Speak Out

8 Oct

This has been a hard month for our community.  We have faced legislative defeats, cyber-bullying, physical and emotional abuse, and the heart breaking loss of so many young people.

Asher Brown, Tyler Clementi, Seth Walsh, Billy Lucas, Cody Barker, Raymond Chase, Alec Henrison, and others have all died needlessly in the past few weeks.  Chris Armstrong is the target of maddening cyber-bullying from a government official in Michigan.  There have been alarming incidents of violence in neighborhoods and schools across the country.  Somehow it seems as if the problems we face, while not new, are getting worse.

As we make great strides in our movement and become more visible and accepted we can expect an increase in desperation and violence from those who are getting the wrong message:  we are different and should be feared.    This message is being heard by a disheartening number of people and is perpetuated by organizations like the National Organization for Marriage.   The thugs, the occasional Assistant District Attorney, and the schoolyard bullies didn’t come up with this idea on their own.  Determining its root is difficult and sometimes its presence is only detected through tragedy and violence.  Eradicating homophobia is such a large and amorphous problem that it can seem impossible to tackle.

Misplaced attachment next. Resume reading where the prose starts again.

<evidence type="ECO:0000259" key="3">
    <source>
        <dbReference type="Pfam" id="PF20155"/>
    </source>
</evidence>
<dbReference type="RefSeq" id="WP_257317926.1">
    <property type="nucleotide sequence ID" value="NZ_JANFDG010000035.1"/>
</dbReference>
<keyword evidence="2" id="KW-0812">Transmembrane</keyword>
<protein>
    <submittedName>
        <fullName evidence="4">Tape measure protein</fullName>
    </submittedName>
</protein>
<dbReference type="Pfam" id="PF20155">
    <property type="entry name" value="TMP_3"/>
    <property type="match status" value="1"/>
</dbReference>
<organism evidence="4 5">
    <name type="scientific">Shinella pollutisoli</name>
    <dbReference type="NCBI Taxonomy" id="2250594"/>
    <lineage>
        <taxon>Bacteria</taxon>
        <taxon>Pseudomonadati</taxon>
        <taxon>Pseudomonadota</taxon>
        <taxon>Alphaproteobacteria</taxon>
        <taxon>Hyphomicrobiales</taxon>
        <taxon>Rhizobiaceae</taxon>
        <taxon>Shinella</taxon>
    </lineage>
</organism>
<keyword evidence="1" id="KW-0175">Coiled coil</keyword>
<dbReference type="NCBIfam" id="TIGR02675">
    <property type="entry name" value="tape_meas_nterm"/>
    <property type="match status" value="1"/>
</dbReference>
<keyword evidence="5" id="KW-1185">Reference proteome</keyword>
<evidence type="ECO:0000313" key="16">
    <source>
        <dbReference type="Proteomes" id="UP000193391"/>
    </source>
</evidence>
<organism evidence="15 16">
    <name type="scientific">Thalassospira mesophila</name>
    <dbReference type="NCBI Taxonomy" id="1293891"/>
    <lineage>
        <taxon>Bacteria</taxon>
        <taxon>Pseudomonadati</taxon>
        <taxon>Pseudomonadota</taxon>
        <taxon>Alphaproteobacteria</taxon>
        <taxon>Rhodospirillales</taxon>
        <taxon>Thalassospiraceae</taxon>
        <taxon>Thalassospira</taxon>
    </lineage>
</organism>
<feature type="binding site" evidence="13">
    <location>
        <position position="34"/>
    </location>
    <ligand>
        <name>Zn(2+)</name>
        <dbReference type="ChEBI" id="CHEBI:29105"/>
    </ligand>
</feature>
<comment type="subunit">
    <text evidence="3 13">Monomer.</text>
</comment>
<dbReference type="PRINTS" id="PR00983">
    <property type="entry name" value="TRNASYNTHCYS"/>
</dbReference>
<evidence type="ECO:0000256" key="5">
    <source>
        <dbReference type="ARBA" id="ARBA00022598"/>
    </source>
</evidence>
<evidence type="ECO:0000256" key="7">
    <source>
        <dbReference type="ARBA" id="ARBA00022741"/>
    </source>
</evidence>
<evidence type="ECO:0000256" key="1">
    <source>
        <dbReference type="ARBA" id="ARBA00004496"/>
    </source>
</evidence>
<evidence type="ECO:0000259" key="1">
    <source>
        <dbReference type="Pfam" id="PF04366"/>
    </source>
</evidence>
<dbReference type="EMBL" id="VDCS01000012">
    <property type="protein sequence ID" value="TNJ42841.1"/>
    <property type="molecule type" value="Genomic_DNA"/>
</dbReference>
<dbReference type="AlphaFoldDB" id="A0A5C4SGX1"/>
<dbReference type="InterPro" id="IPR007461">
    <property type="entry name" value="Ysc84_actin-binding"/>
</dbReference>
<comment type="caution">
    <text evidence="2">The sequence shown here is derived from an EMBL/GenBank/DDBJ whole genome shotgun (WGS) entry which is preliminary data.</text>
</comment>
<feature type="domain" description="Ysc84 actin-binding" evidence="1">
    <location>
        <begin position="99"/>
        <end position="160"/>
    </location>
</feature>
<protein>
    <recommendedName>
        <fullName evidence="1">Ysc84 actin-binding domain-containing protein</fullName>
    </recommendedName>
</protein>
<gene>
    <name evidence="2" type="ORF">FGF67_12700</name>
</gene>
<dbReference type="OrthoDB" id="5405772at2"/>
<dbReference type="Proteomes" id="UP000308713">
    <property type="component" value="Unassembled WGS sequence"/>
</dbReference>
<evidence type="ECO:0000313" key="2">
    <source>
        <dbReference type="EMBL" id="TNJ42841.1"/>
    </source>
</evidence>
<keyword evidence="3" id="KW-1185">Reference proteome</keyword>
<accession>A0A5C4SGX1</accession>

The good news is that we’re winning.  Polls are showing ever-growing support.  In Texas there is majority support for civil unions, this CNN report shows growing support for Marriage nationwide,  and Andrew Sullivan shows that we are making progress across all generations.

We are winning over the hearts and minds of our neighbors.  Talking about Equality with our families, in our classes, and in our workplaces is fueling this change.  Organizations like Freedom to Marry (which has a toolkit for discussing marriage), the Make It Better Project, and the It Gets Better Project are pushing this conversation in public and empowering us to have it in our personal lives.

October 11th is National Coming Out Day.  In light of recent events and in the hope of what we can achieve in the future, what better time to start a new conversation?  When we talk about equality we win.

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